What do you say is the organization’s biggest contribution to the quality of education thus far?
One cannot measure the quality of education once and be done with it; rather it is continuous; it is a progress. What we define as qualitative today should be able to progress to an advanced stage tomorrow. Since our projects are also aimed at a smaller number of students, it is strongly associated with improving the environment and the quality of education. The quality aimed for could be achieved through the introduction of technological education and sophisticated method of teaching with the support of internet, up-to-date books, and computers. We won an international competition with a methodology that we devised which enables teachers to measure children’s development in reading skills and their understanding. There were no measurements in the past in this regard; so we designed a project for 60 schools, most of them which located outside of Addis Ababa, targeting students ranging from grade one to four. This mechanism will help teachers to assess their students in the future.
In spite of massive expansion in terms of reach, the Ethiopian schooling system is severely criticized for compromising quality of education. This is true especially in terms of the provision of adequate teaching materials, professional competence and the like. What should be done to redress this imbalance?
In relation to the massive population size, primary goal of the Ethiopian government is expanding the reach and affording access to education. So, following that strategy, the larger population is getting equipped with basic education such as reading and writing skills. This is definitely not enough. The rest of the world is far ahead of us with regard to science, technology and innovation. To equip the students with a higher standard of knowledge, innovative skills and generally to bring the country’s human resource capacity to a certain level, the level that the rest of the world is operating, it requires a huge financial outlay. Without adequate finance, a choice should be made; a choice that involves access and quality. The country chooses whether to focus on expanding basic access to education or limit the reach in favor of quality. This is a decision left to the politicians. One thing that is clear is that what the students are acquiring in terms of quality of education should see a drastic change. This raises the question of how: How should it change? Strengthening the financial capability is necessary but, adapting advanced technological capability is also critical. This meant accepting technological inputs which are employed by the advanced countries. Knowledge and capacity should be built so that a larger community can access these technological goods. Can we bring in these technologies? And how can we enhance our education system? How can we do that? These two questions are big challenges for the country. This is not unique to Ethiopia; however, many developing countries are struggling with this dilemma. Our students are not competent enough; but the scary part is how the gap between us and the advanced countries is widening. One thing that should be clear to us is that the students we are preparing now are not being groomed only for now but rather for the future which might be alien to us. Many job titles that are unheard of are being created through the years. For example, Social Network Coordinator was a very strange field some ten years ago. Mobile phones did not exist twenty years ago so one can see how the world is evolving. We should be able to create an education system that can be applicable for the futuristic technological products. If we cannot create that, this is tantamount to not being able to prepare our students well for future challenges.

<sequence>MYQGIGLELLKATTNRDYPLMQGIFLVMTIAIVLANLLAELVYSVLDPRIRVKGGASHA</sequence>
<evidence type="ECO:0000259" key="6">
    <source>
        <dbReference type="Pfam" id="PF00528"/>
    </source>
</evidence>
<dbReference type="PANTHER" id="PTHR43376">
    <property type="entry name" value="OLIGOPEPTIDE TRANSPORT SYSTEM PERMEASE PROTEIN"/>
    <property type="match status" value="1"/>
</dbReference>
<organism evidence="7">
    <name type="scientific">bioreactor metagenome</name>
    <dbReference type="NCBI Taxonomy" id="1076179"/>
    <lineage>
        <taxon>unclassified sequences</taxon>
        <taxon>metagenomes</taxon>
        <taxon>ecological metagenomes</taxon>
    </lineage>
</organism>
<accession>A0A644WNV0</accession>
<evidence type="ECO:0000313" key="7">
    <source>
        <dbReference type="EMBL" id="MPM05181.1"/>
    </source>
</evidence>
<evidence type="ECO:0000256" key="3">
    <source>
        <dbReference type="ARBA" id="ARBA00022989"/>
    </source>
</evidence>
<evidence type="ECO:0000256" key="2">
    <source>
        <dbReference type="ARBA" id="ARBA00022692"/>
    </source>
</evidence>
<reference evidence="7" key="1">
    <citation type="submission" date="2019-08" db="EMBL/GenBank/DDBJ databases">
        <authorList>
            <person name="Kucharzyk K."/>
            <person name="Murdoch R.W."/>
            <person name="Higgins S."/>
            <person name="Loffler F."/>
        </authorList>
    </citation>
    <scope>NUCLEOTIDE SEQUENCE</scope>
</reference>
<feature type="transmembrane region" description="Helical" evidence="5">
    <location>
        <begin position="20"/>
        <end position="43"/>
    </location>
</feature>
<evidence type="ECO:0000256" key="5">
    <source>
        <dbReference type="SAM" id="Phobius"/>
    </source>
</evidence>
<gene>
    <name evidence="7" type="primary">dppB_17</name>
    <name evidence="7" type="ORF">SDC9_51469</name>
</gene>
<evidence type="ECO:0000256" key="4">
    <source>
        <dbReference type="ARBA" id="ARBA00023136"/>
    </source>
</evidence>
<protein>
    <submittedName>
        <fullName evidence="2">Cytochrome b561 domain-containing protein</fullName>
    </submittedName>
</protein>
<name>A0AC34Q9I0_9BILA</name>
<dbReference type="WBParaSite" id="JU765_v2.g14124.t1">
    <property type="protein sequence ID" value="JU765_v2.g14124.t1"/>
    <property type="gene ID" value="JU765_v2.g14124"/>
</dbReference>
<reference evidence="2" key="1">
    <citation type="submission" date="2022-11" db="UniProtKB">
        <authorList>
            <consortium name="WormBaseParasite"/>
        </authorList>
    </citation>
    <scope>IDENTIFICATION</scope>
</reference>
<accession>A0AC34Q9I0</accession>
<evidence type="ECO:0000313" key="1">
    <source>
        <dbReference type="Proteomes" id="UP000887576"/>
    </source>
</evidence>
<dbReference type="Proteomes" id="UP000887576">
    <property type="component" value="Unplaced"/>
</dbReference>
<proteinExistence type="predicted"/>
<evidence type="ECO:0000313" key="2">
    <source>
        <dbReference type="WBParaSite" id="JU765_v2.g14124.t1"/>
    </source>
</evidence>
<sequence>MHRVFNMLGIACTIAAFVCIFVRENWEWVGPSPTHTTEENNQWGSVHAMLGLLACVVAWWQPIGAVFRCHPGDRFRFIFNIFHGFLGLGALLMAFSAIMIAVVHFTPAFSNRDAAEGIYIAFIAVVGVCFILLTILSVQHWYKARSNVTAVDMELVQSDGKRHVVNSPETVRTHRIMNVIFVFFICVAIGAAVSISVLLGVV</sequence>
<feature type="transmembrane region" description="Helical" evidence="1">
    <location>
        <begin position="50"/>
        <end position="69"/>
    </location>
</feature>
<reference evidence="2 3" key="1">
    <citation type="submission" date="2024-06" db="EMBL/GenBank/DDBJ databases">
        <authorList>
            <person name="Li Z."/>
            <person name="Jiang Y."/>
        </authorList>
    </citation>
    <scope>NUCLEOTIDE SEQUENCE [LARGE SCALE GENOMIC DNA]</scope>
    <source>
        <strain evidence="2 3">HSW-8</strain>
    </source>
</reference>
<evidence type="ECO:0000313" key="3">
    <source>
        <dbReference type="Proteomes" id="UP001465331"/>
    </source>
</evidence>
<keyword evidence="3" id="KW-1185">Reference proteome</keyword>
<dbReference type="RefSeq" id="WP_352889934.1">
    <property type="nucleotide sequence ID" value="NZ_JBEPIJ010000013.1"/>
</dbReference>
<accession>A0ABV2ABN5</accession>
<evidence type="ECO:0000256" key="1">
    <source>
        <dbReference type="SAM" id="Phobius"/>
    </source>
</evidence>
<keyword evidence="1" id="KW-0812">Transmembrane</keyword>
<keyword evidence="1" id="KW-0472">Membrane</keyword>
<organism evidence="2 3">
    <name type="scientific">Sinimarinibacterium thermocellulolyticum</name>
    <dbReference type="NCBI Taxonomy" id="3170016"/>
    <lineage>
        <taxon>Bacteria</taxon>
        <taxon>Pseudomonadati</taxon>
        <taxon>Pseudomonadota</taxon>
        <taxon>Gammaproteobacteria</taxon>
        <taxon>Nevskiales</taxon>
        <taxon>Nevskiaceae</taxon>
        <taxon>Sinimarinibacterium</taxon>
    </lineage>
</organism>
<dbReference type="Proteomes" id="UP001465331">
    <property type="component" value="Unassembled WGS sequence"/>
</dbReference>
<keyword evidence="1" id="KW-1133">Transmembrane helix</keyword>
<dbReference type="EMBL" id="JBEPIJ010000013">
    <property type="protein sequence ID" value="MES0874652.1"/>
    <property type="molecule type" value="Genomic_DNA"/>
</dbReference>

What is education? Shouldn’t it be contextual to the country’s reality, culture and applicable to the existing objective reality?
Keeping that thought in mind, in this period of time, the world we live in is becoming one village. International integration in terms of economy, politics and ideas and views is making the world a smaller place. So, we are in a situation that forces that either to keep widening the technological advancement or slowly close the gap and reach where they are. Ethiopia’s reality is poverty, famine and limited growth. In my belief, we should not continue with this reality. On the other hand, other advanced countries’ realities are punctuated with the advancement of technology, innovation, discoveries and engaging in production. These are the situations that made them develop further and also to positively impact the lives of their population. If we do not start to close that gap and approach where they are in terms of standards, we cannot achieve the good living standards that we aspire for to our people. We have to follow their way and be able to reach their level in a short period of time; this is imperative.
How do we do that?
This is always the challenging part in education policymaking. At the academic level, various studies have been conducted and various alternatives have been proposed; but a single consensus is yet to come. But while considering bringing about the intended change, we should be able to consider the cultural applicability as well.
Even when we talk of reach, we see a lot of gaps like exclusion of minority groups such as people with disability and other vulnerable groups. Your organization also has a project that is focused on these groups. At this point in time, can we say that there is an equitable access to education?
For those groups who cannot function like normal individuals, there is a need to devise a different teaching material and methodology. The teaching materials are not found abundantly. Our projects are focused on supporting the visually impaired female students. Our main donation, SIDA’s grant, has been directed to this project. Our donor did not allow us to work as a separate entity, so we usually work with 19 identified partner organizations which reside in various parts of Ethiopia. One of our partners, Tsehay Foundation, came up with a proposal on how to assist those visually challenged and female students during their stay at the university. So, we give them monthly stipends in addition to assisting them with educational materials such as braille books and a number of software. We cannot fully say that we achieved a lot in this regard though; rather we tried to respond to some of issues on the ground.